Talon’ted Undergraduate Researcher - Marceline Lewis

KENNESAW, Ga. (May 10, 2022)  —  Marceline Lewis, a junior studying computer engineering at Kennesaw State University, was recognized as a finalist for the January 2022 National Center for Women & Information Technology (NCWIT) Collegiate Award for her research project, “Renewable Ocean Wave Energy Harvesting Device for Sustainable Boats and Ships.” Lewis, a Sophomore Scholar, currently works as an electronics manager and designs props for a pirate-themed escape room.

What made you passionate about studying computer engineering?

I participated heavily in robotics in high school. I enjoyed the bridge between hardware and software, the physical aspect behind it and how you can manipulate things in life; it's truly fascinating.

How did you begin working with your research team?

I started my research about a year and a half ago working as an individual. I realized the project was growing quickly and realized I would need more help. I began to look for other researchers to help and built a team overtime. I also began working with my research mentor is Dr. Das. He gives amazing feedback and has guided me through this project.

You mentioned the project grew fairly quickly. Can you tell me about the progression of your research?

This project pertains to harvesting renewable energy through waves. However, there is nothing on the market that allows you to harvest renewable energy from waves on a boat. Our goal is to change that. We made a system that would in theory be able to accomplish that. To achieve this, we used some physics principles where you have a copper coil and you put a magnet through it, and it creates energy. We had a magnetic ball and it placed it on a dot circuit through these coils as the boat rocked and it created energy! Right now, I am in charge of working on data collection side and asking questions such like, “Once we gather the necessary information, how do we know where the boat is?” or “How do we store this information?”

What lessons have you learned as an undergraduate researcher at KSU?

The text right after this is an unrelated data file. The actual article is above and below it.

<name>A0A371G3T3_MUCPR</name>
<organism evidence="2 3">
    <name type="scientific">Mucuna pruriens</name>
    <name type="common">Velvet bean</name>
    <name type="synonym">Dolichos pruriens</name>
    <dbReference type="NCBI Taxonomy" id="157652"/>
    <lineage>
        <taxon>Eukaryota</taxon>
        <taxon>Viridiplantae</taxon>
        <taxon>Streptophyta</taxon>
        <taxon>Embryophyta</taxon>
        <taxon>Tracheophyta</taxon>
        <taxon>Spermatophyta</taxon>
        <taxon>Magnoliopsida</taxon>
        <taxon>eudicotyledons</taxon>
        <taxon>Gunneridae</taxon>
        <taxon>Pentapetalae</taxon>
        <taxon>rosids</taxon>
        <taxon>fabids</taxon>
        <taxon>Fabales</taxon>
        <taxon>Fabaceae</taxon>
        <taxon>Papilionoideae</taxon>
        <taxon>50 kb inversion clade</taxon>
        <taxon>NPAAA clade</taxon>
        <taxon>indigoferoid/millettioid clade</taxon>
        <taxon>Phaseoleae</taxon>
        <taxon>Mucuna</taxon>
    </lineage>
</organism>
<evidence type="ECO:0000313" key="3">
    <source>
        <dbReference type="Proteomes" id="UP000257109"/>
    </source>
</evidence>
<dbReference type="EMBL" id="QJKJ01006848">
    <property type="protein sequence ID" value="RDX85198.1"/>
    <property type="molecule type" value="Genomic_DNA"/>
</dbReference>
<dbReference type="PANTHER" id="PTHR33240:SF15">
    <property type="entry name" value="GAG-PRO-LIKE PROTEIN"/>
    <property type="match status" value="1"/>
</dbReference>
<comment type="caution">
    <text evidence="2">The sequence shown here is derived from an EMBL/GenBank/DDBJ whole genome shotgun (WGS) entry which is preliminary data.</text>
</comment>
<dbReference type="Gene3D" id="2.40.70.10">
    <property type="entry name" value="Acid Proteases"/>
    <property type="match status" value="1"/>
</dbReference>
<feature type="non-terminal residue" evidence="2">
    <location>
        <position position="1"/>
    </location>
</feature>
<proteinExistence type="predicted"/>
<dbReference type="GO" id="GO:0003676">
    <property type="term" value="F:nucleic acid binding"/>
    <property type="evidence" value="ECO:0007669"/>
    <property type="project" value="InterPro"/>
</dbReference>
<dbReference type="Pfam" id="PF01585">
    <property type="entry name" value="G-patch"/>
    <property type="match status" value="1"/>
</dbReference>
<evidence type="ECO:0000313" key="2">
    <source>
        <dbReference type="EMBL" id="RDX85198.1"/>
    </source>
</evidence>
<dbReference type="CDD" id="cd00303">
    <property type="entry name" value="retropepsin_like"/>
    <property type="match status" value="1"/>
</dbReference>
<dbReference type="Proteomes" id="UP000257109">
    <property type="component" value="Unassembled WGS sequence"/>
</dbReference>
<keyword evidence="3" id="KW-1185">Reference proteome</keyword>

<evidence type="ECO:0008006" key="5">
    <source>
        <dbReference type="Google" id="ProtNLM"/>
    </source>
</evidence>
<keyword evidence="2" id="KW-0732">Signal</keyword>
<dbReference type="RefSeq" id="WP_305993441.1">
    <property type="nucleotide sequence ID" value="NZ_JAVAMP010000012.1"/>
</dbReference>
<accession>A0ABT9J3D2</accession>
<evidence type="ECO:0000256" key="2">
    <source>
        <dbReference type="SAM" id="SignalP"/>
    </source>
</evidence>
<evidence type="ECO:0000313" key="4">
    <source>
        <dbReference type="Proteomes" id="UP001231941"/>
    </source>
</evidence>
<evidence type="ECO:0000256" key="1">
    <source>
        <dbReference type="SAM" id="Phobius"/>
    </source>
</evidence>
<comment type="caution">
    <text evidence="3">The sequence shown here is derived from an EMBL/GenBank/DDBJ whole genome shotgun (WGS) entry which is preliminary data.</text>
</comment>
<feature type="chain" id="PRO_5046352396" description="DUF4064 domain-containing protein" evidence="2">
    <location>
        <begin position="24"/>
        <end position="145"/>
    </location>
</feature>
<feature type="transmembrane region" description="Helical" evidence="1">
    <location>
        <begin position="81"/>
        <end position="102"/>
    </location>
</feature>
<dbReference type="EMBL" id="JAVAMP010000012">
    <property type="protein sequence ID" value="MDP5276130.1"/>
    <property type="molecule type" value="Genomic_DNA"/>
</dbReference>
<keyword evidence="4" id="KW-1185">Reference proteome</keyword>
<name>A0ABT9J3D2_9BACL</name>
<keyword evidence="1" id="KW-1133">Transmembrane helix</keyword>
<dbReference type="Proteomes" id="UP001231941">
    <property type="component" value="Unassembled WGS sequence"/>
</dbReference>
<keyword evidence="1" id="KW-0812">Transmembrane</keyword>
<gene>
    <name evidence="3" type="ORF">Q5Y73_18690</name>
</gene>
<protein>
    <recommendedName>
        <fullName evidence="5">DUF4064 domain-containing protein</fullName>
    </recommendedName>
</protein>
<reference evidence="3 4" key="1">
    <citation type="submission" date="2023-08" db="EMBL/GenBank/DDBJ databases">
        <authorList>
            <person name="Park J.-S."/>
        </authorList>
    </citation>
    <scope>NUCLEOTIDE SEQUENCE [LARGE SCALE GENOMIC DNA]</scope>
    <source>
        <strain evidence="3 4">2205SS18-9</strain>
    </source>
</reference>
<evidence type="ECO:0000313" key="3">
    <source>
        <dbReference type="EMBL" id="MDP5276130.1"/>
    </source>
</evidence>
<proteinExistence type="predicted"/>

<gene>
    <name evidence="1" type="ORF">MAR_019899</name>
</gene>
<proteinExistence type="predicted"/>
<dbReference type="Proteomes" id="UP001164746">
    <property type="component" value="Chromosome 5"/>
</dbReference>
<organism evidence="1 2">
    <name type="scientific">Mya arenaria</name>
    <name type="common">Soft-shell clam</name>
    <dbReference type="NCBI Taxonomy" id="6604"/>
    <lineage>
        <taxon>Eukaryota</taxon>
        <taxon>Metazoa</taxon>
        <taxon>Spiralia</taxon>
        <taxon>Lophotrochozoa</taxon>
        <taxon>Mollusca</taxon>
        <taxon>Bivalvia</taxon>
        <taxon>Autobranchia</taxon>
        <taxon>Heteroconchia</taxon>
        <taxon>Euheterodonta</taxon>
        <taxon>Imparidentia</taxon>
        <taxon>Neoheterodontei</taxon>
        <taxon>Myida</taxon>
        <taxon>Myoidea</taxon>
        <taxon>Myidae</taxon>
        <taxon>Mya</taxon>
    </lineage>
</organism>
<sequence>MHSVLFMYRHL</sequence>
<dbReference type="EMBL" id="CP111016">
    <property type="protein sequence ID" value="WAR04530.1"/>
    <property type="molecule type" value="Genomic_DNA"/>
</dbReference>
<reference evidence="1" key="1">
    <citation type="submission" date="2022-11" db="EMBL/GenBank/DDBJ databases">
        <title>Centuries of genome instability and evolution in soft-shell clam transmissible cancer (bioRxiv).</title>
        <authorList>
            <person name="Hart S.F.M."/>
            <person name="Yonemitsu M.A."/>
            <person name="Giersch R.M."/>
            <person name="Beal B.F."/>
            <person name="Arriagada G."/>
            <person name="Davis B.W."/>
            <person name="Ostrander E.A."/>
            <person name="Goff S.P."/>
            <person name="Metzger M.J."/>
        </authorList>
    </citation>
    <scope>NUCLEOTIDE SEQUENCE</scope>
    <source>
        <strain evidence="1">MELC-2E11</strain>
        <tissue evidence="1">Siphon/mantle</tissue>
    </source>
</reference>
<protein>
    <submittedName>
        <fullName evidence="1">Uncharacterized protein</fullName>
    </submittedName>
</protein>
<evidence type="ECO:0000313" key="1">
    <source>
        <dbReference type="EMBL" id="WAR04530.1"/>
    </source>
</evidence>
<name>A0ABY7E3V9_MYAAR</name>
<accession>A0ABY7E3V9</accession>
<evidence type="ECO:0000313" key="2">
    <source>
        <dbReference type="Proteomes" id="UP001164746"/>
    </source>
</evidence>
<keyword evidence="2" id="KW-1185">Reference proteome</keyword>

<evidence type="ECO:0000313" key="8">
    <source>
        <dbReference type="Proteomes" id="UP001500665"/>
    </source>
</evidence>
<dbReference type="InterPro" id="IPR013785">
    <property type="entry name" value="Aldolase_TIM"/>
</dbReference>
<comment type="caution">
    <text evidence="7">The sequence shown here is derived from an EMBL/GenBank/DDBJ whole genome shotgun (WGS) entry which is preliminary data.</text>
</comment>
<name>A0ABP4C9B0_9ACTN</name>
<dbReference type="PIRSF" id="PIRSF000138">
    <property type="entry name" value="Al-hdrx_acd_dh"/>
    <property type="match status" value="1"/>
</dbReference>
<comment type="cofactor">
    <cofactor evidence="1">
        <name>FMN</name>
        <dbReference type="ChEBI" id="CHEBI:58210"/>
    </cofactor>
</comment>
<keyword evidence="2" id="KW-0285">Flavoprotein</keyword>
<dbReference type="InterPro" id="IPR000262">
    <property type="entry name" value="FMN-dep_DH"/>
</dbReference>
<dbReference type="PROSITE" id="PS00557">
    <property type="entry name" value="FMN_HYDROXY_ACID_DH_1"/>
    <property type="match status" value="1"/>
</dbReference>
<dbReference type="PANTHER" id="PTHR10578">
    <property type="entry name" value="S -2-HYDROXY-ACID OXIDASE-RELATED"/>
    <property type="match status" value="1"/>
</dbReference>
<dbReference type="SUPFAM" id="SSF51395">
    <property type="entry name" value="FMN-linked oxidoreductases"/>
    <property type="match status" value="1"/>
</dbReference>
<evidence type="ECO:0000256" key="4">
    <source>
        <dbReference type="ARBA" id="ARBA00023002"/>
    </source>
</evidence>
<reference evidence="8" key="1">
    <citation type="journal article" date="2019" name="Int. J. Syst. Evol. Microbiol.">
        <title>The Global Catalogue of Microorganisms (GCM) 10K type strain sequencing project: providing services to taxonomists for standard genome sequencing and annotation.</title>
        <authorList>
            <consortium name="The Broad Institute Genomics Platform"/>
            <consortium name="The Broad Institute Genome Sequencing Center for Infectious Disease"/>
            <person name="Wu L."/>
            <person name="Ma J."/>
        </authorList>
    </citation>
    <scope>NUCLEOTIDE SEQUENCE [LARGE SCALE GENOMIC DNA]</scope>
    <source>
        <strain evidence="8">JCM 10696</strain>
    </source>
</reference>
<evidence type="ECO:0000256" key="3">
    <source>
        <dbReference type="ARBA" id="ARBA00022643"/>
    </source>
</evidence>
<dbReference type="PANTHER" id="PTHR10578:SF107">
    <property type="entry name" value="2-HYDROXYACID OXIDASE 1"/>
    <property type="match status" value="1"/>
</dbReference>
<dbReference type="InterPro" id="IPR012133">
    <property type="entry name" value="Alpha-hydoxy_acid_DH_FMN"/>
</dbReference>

The biggest lesson I have learned is time management. Finding a balance between life and school can be difficult for anybody, and to add research on top was a learning experience allowed me to learn how to effectively prioritize my responsibilities. Also, I learned how to work remotely with people you don't really interact with which is a valuable skill to have today.

What was the biggest challenge you faced while conducting research and how did you overcome it?

Pandemic-related woes and time management were challenges I faced in this research, but managing people was one of my biggest obstacles. When I became project lead, I overcame this by learning how to make sure everyone felt included and kept everyone on the same page so that we were all working toward the same goal.

What are your research goals and personal goals for the future?

For the university, I hope this project continues in some capacity past this and the work I've done can go somewhere further and leave its mark on KSU. 

For the future, I want to continue expanding my knowledge. This project was great for me, personally, because I gained the opportunity to do a lot of computer-aided design (CAD). I strive to participate in anything that expands my skillset. CAD is not something you get to delve into as much as a computer engineering student, but this research project allowed me to explore this opportunity.

What advice do you have for anyone who would like to pursue the path you are in?

Check out the First Year’s Scholars program! It is a great bouncing pad for researchers allowing you to work with professors and also participate in avenues of undergraduate research.

-- Dreanna Simmons